The equally important third party

The other day I visited a business where a process orientation work is in progress. Within some of the operations, a number of tasks had been identified as part of a support process. In retrospect, it has been found that resources allocated to the tasks, now within the framework of a support process, have decreased. Understandably, it seems that the reasoning is: "since it is now just a support process, it is probably not as important anymore and then we do not have to spend as much resources on this as we did before". There were also cases where it was considered that what one was doing was so important that it should not be a support process - "this is important, it must be a main process!"

This made me think. Process orientation should lead to increased insight and understanding of the whole ...? Process orientation should make it easier for the employee to understand his or her role and contribution to the overall objectives…?

Our crucial task in the third party
I came to think of my own hockey career. As a kid, hockey was about having fun (rightly so!), Everyone wanted to play a lot and everyone wanted to score goals and have fun together. Over time, it became more organized and complex. When I was 17-18, my coach told me: “I need you in the third five, you will do a very good job there. I want you to play a lot in numerical disadvantage, focus on not setting goals backwards, and making it difficult for our opponents' best players to perform at the top. " At first, it didn't sound like fun; I wanted to score and score! But quite quickly I found my role, realized what I was good at and how I could best contribute to winning matches.

We did a great job in the third party (and we had fun!). The other five did as well and we won many matches. We won because we had a clear strategy and goal, we had control over each other's capabilities and abilities, we knew our roles and how we would contribute best - and we had a clear leadership that kept the team together and led the way. Our coach had the ability to highlight good and important efforts, whether it was about scoring goals or playing well in numerical disadvantage.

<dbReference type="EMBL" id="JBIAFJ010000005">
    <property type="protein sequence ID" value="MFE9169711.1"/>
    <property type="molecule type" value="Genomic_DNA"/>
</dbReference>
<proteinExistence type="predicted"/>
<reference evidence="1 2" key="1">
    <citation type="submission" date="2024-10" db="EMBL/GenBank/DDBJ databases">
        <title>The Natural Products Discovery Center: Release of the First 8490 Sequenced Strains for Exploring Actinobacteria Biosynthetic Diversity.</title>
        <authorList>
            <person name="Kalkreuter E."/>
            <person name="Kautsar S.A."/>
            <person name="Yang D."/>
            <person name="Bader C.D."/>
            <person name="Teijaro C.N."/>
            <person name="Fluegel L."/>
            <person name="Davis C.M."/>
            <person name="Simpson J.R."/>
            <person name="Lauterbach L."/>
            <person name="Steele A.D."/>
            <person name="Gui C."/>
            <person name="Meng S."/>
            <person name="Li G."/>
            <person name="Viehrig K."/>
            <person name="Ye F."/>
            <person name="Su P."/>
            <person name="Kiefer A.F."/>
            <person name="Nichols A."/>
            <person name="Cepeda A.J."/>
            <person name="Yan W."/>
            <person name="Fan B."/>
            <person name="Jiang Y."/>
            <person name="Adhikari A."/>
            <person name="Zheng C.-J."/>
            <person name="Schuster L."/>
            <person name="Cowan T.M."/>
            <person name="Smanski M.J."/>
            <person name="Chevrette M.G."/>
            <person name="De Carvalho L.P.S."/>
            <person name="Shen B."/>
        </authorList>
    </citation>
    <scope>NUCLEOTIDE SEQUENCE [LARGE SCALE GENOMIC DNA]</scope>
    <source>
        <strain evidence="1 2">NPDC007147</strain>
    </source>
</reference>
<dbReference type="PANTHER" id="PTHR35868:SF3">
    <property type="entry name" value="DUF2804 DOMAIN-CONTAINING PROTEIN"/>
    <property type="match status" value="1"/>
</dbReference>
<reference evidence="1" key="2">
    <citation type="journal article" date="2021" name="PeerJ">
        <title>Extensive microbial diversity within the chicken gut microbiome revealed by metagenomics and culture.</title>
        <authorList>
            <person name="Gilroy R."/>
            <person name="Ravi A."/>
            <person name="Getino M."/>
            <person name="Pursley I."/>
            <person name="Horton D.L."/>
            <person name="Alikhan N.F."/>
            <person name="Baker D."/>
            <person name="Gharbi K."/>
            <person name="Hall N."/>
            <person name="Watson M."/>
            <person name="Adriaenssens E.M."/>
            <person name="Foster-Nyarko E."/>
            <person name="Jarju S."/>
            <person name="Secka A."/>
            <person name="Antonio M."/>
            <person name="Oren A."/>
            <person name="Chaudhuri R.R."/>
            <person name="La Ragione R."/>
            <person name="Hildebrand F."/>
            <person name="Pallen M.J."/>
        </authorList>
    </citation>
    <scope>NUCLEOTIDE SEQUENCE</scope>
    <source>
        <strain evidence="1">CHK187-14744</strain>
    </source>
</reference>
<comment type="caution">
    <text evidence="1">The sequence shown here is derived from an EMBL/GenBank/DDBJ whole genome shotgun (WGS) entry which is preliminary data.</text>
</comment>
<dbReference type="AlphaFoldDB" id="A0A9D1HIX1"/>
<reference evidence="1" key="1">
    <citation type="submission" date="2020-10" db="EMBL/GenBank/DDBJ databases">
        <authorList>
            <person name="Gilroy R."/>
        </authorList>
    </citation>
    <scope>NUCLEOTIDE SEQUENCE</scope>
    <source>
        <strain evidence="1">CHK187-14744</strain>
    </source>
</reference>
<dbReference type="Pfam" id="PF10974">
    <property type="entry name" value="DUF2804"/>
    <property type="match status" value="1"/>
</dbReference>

A functioning whole
Playing in the third party can be likened to being part of a support process. After all, it is not the one that the goals are normally produced. But there are hockey teams that invest everything in a first-class main process (compare first-quarter) but miss thinking about the third-quarter and ensuring that the team as a whole works. They may score six goals forwards but allow seven innings. In the same way, there are businesses that have a world-class product but dissatisfied customers - then the goals will not be achieved. Like the fact that one does not win any hockey matches without the third-person, it becomes difficult to achieve their goals as an organization without well-functioning support processes.

In a process-oriented organization, it is important as a leader / manager to be able to grasp the whole and at the same time be able to highlight how different parts work together and contribute to a successful result. It is important that both managers and employees have insight into the various parts of the business and what strategies, goals and sub-goals exist and how they are to be achieved. It is important that everyone is aware of their respective roles and how to best contribute. Finally, it is important that everyone also has a basic understanding of process orientation, it is not enough that this knowledge exists in certain parts of the business.